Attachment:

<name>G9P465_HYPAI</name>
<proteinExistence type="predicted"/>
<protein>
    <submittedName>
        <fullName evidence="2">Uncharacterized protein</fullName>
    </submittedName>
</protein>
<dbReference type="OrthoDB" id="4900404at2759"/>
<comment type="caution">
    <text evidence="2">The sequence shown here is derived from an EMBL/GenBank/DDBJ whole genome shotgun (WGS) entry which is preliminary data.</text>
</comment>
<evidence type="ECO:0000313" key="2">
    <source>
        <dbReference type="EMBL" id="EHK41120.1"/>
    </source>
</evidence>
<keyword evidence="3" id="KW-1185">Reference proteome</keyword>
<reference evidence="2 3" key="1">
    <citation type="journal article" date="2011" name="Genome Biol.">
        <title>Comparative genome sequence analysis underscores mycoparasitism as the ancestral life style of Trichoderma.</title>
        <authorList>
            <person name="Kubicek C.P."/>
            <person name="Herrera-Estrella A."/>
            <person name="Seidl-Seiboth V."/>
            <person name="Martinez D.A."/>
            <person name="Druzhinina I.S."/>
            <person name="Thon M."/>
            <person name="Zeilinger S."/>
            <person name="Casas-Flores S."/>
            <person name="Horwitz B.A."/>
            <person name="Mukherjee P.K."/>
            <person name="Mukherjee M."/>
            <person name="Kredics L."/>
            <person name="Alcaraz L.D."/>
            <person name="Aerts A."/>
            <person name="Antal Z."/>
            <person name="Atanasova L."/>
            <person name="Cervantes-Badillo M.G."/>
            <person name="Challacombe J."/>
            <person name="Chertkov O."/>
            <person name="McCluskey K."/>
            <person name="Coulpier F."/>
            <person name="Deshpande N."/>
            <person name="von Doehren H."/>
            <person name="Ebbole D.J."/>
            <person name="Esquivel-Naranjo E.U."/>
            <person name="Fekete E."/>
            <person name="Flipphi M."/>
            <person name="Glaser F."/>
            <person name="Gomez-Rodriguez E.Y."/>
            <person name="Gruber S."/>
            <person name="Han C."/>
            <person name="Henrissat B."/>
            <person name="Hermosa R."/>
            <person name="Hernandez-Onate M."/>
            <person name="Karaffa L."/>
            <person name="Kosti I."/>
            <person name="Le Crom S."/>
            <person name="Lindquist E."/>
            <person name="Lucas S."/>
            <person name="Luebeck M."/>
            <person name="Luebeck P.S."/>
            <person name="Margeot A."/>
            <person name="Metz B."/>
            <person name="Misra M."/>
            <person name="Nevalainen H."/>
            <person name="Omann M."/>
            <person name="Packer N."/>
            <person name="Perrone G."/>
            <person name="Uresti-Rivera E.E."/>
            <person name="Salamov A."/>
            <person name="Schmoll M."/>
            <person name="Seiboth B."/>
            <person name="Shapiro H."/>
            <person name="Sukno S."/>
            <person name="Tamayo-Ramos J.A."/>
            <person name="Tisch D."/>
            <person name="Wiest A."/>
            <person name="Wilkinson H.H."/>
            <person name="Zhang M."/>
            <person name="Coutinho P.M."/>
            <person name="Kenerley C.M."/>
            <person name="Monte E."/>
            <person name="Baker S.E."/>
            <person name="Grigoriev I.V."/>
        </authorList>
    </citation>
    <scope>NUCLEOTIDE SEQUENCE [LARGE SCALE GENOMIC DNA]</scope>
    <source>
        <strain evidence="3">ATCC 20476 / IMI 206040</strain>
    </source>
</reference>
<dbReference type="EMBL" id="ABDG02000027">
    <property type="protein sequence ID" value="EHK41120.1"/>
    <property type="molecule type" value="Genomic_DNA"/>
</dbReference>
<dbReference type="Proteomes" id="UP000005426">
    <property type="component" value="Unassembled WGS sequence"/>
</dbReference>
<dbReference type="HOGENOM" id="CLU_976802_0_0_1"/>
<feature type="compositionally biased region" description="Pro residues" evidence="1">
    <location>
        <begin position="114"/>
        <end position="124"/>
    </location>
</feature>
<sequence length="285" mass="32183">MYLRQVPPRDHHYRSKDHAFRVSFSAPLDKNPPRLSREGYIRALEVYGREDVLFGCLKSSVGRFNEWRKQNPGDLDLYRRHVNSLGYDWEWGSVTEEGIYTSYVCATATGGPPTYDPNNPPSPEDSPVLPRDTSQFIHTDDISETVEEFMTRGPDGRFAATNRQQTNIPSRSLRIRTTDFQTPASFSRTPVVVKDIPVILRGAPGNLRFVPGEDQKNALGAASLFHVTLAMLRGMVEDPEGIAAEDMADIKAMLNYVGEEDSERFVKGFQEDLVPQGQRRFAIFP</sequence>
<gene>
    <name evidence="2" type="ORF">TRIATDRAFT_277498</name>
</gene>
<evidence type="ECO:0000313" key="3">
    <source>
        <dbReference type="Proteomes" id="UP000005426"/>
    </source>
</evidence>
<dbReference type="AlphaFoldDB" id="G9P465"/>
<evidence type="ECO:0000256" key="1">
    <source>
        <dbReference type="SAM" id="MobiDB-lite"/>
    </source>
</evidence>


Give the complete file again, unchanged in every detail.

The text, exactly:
<name>G9P465_HYPAI</name>
<proteinExistence type="predicted"/>
<protein>
    <submittedName>
        <fullName evidence="2">Uncharacterized protein</fullName>
    </submittedName>
</protein>
<dbReference type="OrthoDB" id="4900404at2759"/>
<comment type="caution">
    <text evidence="2">The sequence shown here is derived from an EMBL/GenBank/DDBJ whole genome shotgun (WGS) entry which is preliminary data.</text>
</comment>
<evidence type="ECO:0000313" key="2">
    <source>
        <dbReference type="EMBL" id="EHK41120.1"/>
    </source>
</evidence>
<keyword evidence="3" id="KW-1185">Reference proteome</keyword>
<reference evidence="2 3" key="1">
    <citation type="journal article" date="2011" name="Genome Biol.">
        <title>Comparative genome sequence analysis underscores mycoparasitism as the ancestral life style of Trichoderma.</title>
        <authorList>
            <person name="Kubicek C.P."/>
            <person name="Herrera-Estrella A."/>
            <person name="Seidl-Seiboth V."/>
            <person name="Martinez D.A."/>
            <person name="Druzhinina I.S."/>
            <person name="Thon M."/>
            <person name="Zeilinger S."/>
            <person name="Casas-Flores S."/>
            <person name="Horwitz B.A."/>
            <person name="Mukherjee P.K."/>
            <person name="Mukherjee M."/>
            <person name="Kredics L."/>
            <person name="Alcaraz L.D."/>
            <person name="Aerts A."/>
            <person name="Antal Z."/>
            <person name="Atanasova L."/>
            <person name="Cervantes-Badillo M.G."/>
            <person name="Challacombe J."/>
            <person name="Chertkov O."/>
            <person name="McCluskey K."/>
            <person name="Coulpier F."/>
            <person name="Deshpande N."/>
            <person name="von Doehren H."/>
            <person name="Ebbole D.J."/>
            <person name="Esquivel-Naranjo E.U."/>
            <person name="Fekete E."/>
            <person name="Flipphi M."/>
            <person name="Glaser F."/>
            <person name="Gomez-Rodriguez E.Y."/>
            <person name="Gruber S."/>
            <person name="Han C."/>
            <person name="Henrissat B."/>
            <person name="Hermosa R."/>
            <person name="Hernandez-Onate M."/>
            <person name="Karaffa L."/>
            <person name="Kosti I."/>
            <person name="Le Crom S."/>
            <person name="Lindquist E."/>
            <person name="Lucas S."/>
            <person name="Luebeck M."/>
            <person name="Luebeck P.S."/>
            <person name="Margeot A."/>
            <person name="Metz B."/>
            <person name="Misra M."/>
            <person name="Nevalainen H."/>
            <person name="Omann M."/>
            <person name="Packer N."/>
            <person name="Perrone G."/>
            <person name="Uresti-Rivera E.E."/>
            <person name="Salamov A."/>
            <person name="Schmoll M."/>
            <person name="Seiboth B."/>
            <person name="Shapiro H."/>
            <person name="Sukno S."/>
            <person name="Tamayo-Ramos J.A."/>
            <person name="Tisch D."/>
            <person name="Wiest A."/>
            <person name="Wilkinson H.H."/>
            <person name="Zhang M."/>
            <person name="Coutinho P.M."/>
            <person name="Kenerley C.M."/>
            <person name="Monte E."/>
            <person name="Baker S.E."/>
            <person name="Grigoriev I.V."/>
        </authorList>
    </citation>
    <scope>NUCLEOTIDE SEQUENCE [LARGE SCALE GENOMIC DNA]</scope>
    <source>
        <strain evidence="3">ATCC 20476 / IMI 206040</strain>
    </source>
</reference>
<dbReference type="EMBL" id="ABDG02000027">
    <property type="protein sequence ID" value="EHK41120.1"/>
    <property type="molecule type" value="Genomic_DNA"/>
</dbReference>
<dbReference type="Proteomes" id="UP000005426">
    <property type="component" value="Unassembled WGS sequence"/>
</dbReference>
<dbReference type="HOGENOM" id="CLU_976802_0_0_1"/>
<feature type="compositionally biased region" description="Pro residues" evidence="1">
    <location>
        <begin position="114"/>
        <end position="124"/>
    </location>
</feature>
<sequence length="285" mass="32183">MYLRQVPPRDHHYRSKDHAFRVSFSAPLDKNPPRLSREGYIRALEVYGREDVLFGCLKSSVGRFNEWRKQNPGDLDLYRRHVNSLGYDWEWGSVTEEGIYTSYVCATATGGPPTYDPNNPPSPEDSPVLPRDTSQFIHTDDISETVEEFMTRGPDGRFAATNRQQTNIPSRSLRIRTTDFQTPASFSRTPVVVKDIPVILRGAPGNLRFVPGEDQKNALGAASLFHVTLAMLRGMVEDPEGIAAEDMADIKAMLNYVGEEDSERFVKGFQEDLVPQGQRRFAIFP</sequence>
<gene>
    <name evidence="2" type="ORF">TRIATDRAFT_277498</name>
</gene>
<evidence type="ECO:0000313" key="3">
    <source>
        <dbReference type="Proteomes" id="UP000005426"/>
    </source>
</evidence>
<dbReference type="AlphaFoldDB" id="G9P465"/>
<evidence type="ECO:0000256" key="1">
    <source>
        <dbReference type="SAM" id="MobiDB-lite"/>
    </source>
</evidence>